High school graduates who have basic office skills may qualify for entry-level secretarial positions. However, employers increasingly require extensive knowledge of software applications, such as word processing, spreadsheets, and database management.
Secretaries and administrative assistants should be proficient in keyboarding and good at spelling, punctuation, grammar, and oral communication. Employers also look for good customer service and interpersonal skills because secretaries and administrative assistants must be tactful in their dealings with people. Discretion, good judgment, organizational or management ability, initiative, and the ability to work independently are especially important for higher level administrative positions.
As office automation continues to evolve, retraining and continuing education will remain integral parts of secretarial jobs. Changes in the office environment have increased the demand for secretaries and administrative assistants who are adaptable and versatile.
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Secretaries and administrative assistants may have to attend classes or participate in online education to learn how to operate new office technologies, such as information storage systems, scanners, the Internet, or new updated software packages. They also may assist in selecting and maintaining office equipment.
Secretaries and administrative assistants acquire skills in various ways. Training ranges from high school vocational education programs that teach office skills and keyboarding to 1- and 2-year programs in office administration offered by business schools, vocational-technical institutes, and community colleges. Many temporary placement agencies also provide formal training in computer and office skills. However, many skills tend to be acquired through on-the-job instruction by other employees or by equipment and software vendors. Specialized training programs are available for students planning to become medical or legal secretaries or administrative technology specialists. Bachelorís degrees and professional certifications are becoming increasingly important as business continues to become more global.
Testing and certification for proficiency in entry-level office skills is available through organizations such as the International Association of Administrative Professionals; National Association of Legal Secretaries (NALS), Inc.; and Legal Secretaries International, Inc. As secretaries and administrative assistants gain experience, they can earn several different designations. Prominent designations include the Certified Professional Secretary (CPS) and the Certified Administrative Professional (CAP), which can be earned by meeting certain experience or educational requirements and passing an examination. Similarly, those with 1 year of experience in the legal field, or who have concluded an approved training course and who want to be certified as a legal support professional, can acquire the Accredited Legal Secretary (ALS) designation through a testing process administered by NALS. NALS offers two additional designations: Professional Legal Secretary (PLS), considered an advanced certification for legal support professionals, and a designation for proficiency as a paralegal. Legal Secretaries International confers the Certified Legal Secretary Specialist (CLSS) designation in areas such as intellectual property, criminal law, civil litigation, probate, and business law to those who have 5 years of legal experience and pass an examination. In some instances, certain requirements may be waived.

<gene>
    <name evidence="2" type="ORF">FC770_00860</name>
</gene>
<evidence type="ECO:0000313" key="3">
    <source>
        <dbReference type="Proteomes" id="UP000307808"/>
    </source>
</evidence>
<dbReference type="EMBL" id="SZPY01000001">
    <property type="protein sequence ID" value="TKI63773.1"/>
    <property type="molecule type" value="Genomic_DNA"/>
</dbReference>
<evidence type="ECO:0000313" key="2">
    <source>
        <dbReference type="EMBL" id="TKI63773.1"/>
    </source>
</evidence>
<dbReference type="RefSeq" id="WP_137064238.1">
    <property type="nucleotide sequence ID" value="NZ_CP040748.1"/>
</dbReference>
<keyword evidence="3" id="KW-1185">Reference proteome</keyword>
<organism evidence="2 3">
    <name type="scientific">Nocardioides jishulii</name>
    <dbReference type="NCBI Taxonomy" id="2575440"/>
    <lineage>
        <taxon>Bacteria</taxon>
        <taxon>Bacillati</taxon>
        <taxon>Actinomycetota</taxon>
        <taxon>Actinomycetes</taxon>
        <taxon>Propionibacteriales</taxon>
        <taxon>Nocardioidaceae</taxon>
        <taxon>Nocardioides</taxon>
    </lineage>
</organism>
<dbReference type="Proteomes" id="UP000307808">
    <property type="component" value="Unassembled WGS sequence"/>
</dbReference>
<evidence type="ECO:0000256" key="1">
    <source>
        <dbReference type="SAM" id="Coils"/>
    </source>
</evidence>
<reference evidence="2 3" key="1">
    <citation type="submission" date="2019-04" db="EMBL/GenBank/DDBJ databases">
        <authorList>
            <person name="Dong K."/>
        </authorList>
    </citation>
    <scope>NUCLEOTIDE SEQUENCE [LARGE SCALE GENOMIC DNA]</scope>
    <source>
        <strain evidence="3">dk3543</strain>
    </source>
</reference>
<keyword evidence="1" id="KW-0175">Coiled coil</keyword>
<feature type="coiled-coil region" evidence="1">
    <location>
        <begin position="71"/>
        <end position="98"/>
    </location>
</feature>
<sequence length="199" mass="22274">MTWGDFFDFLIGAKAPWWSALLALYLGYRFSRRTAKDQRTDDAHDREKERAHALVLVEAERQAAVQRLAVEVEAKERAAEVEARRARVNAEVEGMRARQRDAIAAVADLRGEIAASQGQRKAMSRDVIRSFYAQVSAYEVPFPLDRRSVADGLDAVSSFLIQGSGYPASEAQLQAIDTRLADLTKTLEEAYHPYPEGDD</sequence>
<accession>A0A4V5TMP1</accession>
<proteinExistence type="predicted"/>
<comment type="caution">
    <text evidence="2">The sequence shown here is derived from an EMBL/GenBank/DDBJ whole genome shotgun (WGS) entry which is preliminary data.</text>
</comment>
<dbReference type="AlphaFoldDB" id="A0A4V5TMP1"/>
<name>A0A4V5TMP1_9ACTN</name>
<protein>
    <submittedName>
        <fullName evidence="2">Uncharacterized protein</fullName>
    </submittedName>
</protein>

Secretaries and administrative assistants generally advance by being promoted to other administrative positions with more responsibilities. Qualified administrative assistants who broaden their knowledge of a companyís operations and enhance their skills may be promoted to senior or executive secretary or administrative assistant, clerical supervisor, or office manager. Secretaries with word processing or data entry experience can advance to jobs as word processing or data entry trainers, supervisors, or managers within their own firms or in a secretarial, word processing, or data entry service bureau. Secretarial and administrative support experience also can lead to jobs such as instructor or sales representative with manufacturers of software or computer equipment. With additional training, many legal secretaries become paralegals.
Source: Bureau of Labor Statistics, U.S. Department of Labor, Occupational Outlook Handbook
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Secretary Work in General
Secretary Working Conditions
Secretary Job Outlook
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